Corvallis gazette. (Corvallis, Benton County, Or.) 1900-1909, September 04, 1906, Page 2, Image 2

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"PuV.ished Tuesdays and Fridays by
Gazette I'i-eiishing Company.
subscription pri-e of the Gazette
iralyea.-s Ims --on. and ern.V'ia
Muum, or 25 pe r cent, di-vmr.! if
:i advance. Tiiis pa:er will be
.tC until all ant-aree are pai !.
Net long ago the parents of a
baby in New York died and the
little child was given to the sis
ter of the deceased mother, who,
of course, was the aunt of the
mt. She proved a good
mother to the lictle charge and
was of good character, but in
course of time she married a
niLn of religious faith different
to what she 'had been raised,
also at variance with religion of
the deceased paients of the
charge to which she was minis
tering. Tiie grandparents of the
orphan went into court and were
awarded the custody of their
grandchild. What hocus-pocus
the judge based his decision on
is a .oystery. It seemed to be
the Idea of His Honor that a
child whose parents are dead
mus-t be brought up in the faith
which they professed while liv
ing. Strange decision, to say
the least.
Had the judge any assurance
that had the parents lived they
would not have changed their
religion? Does he hold that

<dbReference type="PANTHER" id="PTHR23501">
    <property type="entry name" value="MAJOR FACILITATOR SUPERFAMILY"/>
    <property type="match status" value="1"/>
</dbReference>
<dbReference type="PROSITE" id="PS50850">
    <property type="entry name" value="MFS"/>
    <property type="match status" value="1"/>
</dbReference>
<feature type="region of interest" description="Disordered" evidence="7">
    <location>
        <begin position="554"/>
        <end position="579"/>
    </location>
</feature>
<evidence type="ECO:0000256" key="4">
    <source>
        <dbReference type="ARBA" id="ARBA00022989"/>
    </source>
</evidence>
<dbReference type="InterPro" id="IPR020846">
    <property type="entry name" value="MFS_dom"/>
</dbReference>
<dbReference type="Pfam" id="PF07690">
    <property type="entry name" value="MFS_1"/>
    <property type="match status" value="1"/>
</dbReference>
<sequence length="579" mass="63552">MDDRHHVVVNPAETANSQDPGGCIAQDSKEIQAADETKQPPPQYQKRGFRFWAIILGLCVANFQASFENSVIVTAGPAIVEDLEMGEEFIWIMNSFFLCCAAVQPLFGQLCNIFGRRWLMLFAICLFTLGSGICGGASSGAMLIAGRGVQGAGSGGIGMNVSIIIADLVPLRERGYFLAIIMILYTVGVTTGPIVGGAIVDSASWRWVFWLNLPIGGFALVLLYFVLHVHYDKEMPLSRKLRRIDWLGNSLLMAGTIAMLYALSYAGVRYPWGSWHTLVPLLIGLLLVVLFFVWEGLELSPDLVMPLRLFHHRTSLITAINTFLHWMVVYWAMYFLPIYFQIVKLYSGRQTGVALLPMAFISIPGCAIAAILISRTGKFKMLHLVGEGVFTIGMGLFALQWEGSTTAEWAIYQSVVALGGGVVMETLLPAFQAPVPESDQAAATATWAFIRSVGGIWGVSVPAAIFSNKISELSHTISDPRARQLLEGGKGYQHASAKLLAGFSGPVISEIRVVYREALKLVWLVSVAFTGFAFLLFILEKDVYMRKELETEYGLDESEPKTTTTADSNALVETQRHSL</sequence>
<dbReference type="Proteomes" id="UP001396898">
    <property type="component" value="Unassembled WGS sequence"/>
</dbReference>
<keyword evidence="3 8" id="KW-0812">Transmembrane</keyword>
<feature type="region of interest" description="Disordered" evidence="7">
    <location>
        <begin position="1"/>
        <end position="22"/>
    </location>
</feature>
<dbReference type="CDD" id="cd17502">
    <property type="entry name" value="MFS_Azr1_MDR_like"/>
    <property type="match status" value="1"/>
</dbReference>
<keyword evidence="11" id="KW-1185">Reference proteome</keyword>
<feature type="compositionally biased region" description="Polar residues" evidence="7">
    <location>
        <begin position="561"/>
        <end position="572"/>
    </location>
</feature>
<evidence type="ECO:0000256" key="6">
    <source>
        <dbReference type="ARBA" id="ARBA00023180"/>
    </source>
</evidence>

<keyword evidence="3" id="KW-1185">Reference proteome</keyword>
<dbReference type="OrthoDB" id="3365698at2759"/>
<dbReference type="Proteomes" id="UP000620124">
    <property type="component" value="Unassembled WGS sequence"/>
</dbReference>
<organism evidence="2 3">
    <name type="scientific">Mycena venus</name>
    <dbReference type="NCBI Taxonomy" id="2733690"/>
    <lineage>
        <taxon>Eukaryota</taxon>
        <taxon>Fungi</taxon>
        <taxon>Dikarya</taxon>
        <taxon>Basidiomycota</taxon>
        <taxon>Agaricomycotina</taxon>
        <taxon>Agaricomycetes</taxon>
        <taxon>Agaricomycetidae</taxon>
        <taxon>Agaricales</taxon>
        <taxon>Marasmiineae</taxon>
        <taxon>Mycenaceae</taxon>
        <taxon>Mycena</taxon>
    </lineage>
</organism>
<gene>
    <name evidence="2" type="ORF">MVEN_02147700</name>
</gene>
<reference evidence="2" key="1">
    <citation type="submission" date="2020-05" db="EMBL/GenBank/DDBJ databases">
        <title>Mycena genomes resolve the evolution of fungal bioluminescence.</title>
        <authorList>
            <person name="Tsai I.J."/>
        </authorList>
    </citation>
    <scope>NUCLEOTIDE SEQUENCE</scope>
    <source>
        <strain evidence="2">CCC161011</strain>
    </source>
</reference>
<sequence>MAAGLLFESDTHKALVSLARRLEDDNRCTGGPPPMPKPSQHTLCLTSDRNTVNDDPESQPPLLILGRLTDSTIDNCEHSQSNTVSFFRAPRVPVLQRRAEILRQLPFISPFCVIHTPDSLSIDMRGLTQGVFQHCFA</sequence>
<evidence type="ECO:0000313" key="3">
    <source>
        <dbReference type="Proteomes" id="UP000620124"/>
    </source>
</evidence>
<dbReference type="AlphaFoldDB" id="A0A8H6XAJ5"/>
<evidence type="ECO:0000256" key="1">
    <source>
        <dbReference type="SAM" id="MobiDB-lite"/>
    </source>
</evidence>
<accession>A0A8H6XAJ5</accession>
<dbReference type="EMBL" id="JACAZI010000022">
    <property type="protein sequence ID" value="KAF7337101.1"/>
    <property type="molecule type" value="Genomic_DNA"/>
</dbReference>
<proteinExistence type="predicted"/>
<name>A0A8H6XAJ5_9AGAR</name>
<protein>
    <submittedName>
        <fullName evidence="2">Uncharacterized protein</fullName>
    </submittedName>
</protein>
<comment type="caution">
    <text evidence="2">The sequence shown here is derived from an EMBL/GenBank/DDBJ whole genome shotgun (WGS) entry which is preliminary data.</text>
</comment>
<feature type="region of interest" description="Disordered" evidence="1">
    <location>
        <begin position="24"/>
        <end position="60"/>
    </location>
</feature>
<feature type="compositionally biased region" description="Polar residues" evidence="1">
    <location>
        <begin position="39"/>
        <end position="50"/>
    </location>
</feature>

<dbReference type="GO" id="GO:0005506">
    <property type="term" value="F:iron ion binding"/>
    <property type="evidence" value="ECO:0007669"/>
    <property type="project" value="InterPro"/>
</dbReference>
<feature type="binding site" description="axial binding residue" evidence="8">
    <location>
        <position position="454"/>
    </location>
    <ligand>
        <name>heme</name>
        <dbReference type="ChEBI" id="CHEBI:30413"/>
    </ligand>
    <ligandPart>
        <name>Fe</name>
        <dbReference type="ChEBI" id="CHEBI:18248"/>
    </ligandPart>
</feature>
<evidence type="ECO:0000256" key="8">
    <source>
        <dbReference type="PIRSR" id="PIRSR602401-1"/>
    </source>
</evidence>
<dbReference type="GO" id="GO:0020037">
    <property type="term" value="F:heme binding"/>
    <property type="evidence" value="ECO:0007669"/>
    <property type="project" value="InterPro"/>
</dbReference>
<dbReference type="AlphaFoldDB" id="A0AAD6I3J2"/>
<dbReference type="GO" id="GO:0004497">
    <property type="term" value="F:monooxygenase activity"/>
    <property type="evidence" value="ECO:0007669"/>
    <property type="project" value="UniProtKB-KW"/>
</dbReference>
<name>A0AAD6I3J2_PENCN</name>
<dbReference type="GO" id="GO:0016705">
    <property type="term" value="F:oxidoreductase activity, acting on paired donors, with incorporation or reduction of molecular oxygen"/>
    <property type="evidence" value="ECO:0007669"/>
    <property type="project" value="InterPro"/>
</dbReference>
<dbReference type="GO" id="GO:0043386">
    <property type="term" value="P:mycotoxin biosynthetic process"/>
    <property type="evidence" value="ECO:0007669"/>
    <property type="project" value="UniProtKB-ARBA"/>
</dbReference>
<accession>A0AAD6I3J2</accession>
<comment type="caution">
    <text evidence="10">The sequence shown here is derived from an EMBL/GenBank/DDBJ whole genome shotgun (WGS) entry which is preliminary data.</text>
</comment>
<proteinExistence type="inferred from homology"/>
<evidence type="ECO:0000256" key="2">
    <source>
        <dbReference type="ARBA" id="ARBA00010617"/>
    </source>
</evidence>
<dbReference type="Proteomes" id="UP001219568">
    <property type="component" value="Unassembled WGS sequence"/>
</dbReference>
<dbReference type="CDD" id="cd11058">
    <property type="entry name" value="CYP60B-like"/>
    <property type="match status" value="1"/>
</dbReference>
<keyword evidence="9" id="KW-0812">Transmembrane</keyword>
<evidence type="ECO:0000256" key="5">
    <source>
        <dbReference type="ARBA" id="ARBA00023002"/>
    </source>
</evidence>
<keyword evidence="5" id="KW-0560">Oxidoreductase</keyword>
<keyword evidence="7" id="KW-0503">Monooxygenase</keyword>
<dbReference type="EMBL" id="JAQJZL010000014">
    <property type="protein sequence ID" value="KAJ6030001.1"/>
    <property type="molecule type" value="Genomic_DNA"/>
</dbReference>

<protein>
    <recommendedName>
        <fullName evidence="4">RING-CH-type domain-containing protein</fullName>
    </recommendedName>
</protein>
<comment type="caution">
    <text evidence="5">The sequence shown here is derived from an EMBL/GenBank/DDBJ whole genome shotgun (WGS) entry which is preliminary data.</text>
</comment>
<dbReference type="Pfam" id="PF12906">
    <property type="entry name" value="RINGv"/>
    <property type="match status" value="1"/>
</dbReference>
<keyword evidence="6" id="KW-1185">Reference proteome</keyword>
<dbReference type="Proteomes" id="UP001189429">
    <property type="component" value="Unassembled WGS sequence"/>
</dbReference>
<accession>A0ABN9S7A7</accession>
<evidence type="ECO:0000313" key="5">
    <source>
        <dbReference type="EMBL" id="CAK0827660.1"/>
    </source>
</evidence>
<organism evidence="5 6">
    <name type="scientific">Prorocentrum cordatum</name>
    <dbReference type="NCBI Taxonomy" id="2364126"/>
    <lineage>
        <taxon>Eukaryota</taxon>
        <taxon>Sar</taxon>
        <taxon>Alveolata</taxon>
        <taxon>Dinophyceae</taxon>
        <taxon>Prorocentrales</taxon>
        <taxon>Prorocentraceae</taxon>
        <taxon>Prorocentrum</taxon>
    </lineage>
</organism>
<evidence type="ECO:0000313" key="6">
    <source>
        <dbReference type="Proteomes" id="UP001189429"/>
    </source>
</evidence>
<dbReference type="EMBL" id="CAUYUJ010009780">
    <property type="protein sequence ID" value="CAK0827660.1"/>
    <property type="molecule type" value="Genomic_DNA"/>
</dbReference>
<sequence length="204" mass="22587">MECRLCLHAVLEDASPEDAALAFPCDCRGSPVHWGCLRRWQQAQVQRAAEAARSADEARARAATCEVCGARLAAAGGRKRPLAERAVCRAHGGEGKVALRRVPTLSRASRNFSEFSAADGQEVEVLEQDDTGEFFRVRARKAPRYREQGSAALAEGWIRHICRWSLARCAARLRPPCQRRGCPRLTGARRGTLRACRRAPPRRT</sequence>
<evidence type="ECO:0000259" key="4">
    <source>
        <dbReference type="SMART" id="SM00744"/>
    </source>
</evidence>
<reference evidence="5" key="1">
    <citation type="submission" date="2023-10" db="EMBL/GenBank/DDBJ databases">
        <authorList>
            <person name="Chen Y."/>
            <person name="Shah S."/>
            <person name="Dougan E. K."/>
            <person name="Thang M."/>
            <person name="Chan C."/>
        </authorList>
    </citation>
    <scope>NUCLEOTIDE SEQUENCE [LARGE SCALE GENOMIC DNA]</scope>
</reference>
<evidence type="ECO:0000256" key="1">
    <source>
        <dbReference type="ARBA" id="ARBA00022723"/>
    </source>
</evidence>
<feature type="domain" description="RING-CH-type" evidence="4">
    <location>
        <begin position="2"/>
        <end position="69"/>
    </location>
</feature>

there is only one road that leads
to realms of eternal bliss? and
does he opine in secret that the
one in which he assisted this
little waif to be reared is that
one? One can almost fancy such
a judge going so far as to de
lare that the faith a child is
born to it shall follow; until it
outgrows a guardian. A little
farther along on such an argu
ment and it is doubtful if parents
would have a right to the posses
sion of their own children if they
changed their faith after the ap
pearance of their progeny. , To
make the whole proposition,
from first to last, absurd, we
will presume that if a father
dies and later his widow marries
another man of a different re
ligion some power should step in
and take the mother's children
from her.
We all respect a wholesome
and rational religion. It is a
good thing, but when nonsensi
cal it is deplorable and none re
gret the follies perpetrated in
the name of religion more than a
sincerely devout and broad
minded person. These ultra
nonsensical acts do more to breed
infidelity and skepticism than
anything else. They excite liberal-minded
people with con
tempt. If there be but one pathway to
the "better land," through the
portals of what church does it
run ? Who can say his church
and his religion is the only
means of salvation? What then
becomes of the millions belong
ing to other denominations who
are striving to live honorable and
upright lives? What becomes of
the untold millions of people who
died before this particular church
was dreamt of? Let each and
all choose that religion which af
fords possessor the greatest
solace, and cling to it with all
the sincerity of your natures,
but be rational, as you are sin
cere, and d ,i r.o: assail the digni
ty o." ; .Y.urjeit' or church by coun
tenancing follies which spring
from insincere, hypocritical or
irrational minds.
Suit to Recover Property.